October 12, 2011

JS regexps implemented in JS

If you heart JS and want to learn more about how regular expressions work, I've got yet another fun project for you to work on.

Back when I was working more heavily on the regular expression engine, some ECMAScript spec correctness questions came up. As it turns out, the regular expression part of the specification is written in scary-sounding-but-really-not-that-hard-to-understand continuation passing style (and it really seems to make the most sense that way).

I tried to work through the first bug on paper, but I forgot to carry the one or something, and I got the wrong result. dmandelin quickly whipped up a program modeled on the spec to resolve that one example conclusively. Seeing how easy that was, I followed his lead and started working on a little library to resolve these questions in ways that save more trees.

I haven't worked on it much lately (according to this neat GitHub activity doohickey), but I put cdlre out on github today, and I'd be happy to review pull requests. The regular expression specification for matching (ECMAScript revision 5 section 15.10) is easy to translate into running code, and I left a lot of features unimplemented, just for you!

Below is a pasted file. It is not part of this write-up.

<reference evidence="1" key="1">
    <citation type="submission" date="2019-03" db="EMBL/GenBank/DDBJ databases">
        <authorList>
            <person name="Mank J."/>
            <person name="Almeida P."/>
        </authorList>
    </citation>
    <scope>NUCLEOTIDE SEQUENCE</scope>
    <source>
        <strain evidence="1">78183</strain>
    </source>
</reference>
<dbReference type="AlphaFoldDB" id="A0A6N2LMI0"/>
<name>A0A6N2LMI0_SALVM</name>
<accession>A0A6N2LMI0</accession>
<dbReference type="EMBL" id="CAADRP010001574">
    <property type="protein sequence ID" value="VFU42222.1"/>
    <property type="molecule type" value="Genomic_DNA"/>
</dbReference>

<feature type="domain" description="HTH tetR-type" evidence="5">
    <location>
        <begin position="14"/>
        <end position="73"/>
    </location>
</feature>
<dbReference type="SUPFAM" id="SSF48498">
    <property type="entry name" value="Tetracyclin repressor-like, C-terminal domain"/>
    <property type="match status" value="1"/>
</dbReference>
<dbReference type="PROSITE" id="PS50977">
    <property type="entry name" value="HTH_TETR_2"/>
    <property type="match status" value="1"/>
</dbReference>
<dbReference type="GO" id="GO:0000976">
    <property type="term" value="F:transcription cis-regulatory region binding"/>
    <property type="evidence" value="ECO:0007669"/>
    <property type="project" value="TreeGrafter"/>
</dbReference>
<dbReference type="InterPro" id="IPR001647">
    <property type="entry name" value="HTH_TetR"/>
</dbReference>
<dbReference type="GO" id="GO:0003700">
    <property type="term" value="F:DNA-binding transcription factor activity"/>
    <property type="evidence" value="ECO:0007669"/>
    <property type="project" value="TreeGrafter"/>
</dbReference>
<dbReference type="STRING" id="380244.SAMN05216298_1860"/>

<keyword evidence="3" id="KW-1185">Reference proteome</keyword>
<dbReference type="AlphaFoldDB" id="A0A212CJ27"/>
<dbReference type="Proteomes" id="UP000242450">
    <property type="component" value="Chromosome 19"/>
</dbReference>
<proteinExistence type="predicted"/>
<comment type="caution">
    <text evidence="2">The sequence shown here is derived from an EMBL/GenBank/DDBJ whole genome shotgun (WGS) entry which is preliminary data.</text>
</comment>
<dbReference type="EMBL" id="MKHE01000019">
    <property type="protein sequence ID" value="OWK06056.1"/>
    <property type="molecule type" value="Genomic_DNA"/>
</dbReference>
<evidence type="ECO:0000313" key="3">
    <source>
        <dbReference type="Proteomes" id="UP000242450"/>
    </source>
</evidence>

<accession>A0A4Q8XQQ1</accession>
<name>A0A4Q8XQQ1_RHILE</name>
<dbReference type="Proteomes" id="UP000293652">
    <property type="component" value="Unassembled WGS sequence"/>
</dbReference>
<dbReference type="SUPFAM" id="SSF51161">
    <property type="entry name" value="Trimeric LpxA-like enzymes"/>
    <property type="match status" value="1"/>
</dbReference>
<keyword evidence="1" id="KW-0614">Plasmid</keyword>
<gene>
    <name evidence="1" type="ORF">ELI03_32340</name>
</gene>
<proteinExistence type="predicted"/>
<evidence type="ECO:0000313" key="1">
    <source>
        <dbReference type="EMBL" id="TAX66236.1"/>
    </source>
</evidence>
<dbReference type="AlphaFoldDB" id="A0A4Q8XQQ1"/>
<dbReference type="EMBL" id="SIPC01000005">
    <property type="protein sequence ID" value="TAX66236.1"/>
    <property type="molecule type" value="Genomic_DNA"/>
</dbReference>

I'll just copy-pasta the rest from the project README:

Potential applications:

  • Regression testing the specification against host implementations.

  • Use in understanding why regular expressions succeed/fail to match.

  • Use in a metacircular interpreter (like Narcissus).

  • Use as a staging ground for regular expression optimizations and/or a regular expression compiler. (Such a compiler could target eval as a backend or a JIT code execution foreign function.)


  • Be capable of visualizing (or at least dumping out) the ECMAScript standard steps taken in matching a regular expression.

  • Be capable of enabling/disabling the de-facto quirks from various browsers which are not yet part of the standard.

  • Be capable of running a thorough regression suite against the host regular expression engine (presumably with a set of permitted quirk options).

  • Keep the JS code a direct translation from the spec where possible and practical.

I'm sure that hooking in a comprehensible visualization would be a helpful tool for web developers who want to harness the Indiana Jones-like power of regular expressions.

Go-go gadget community?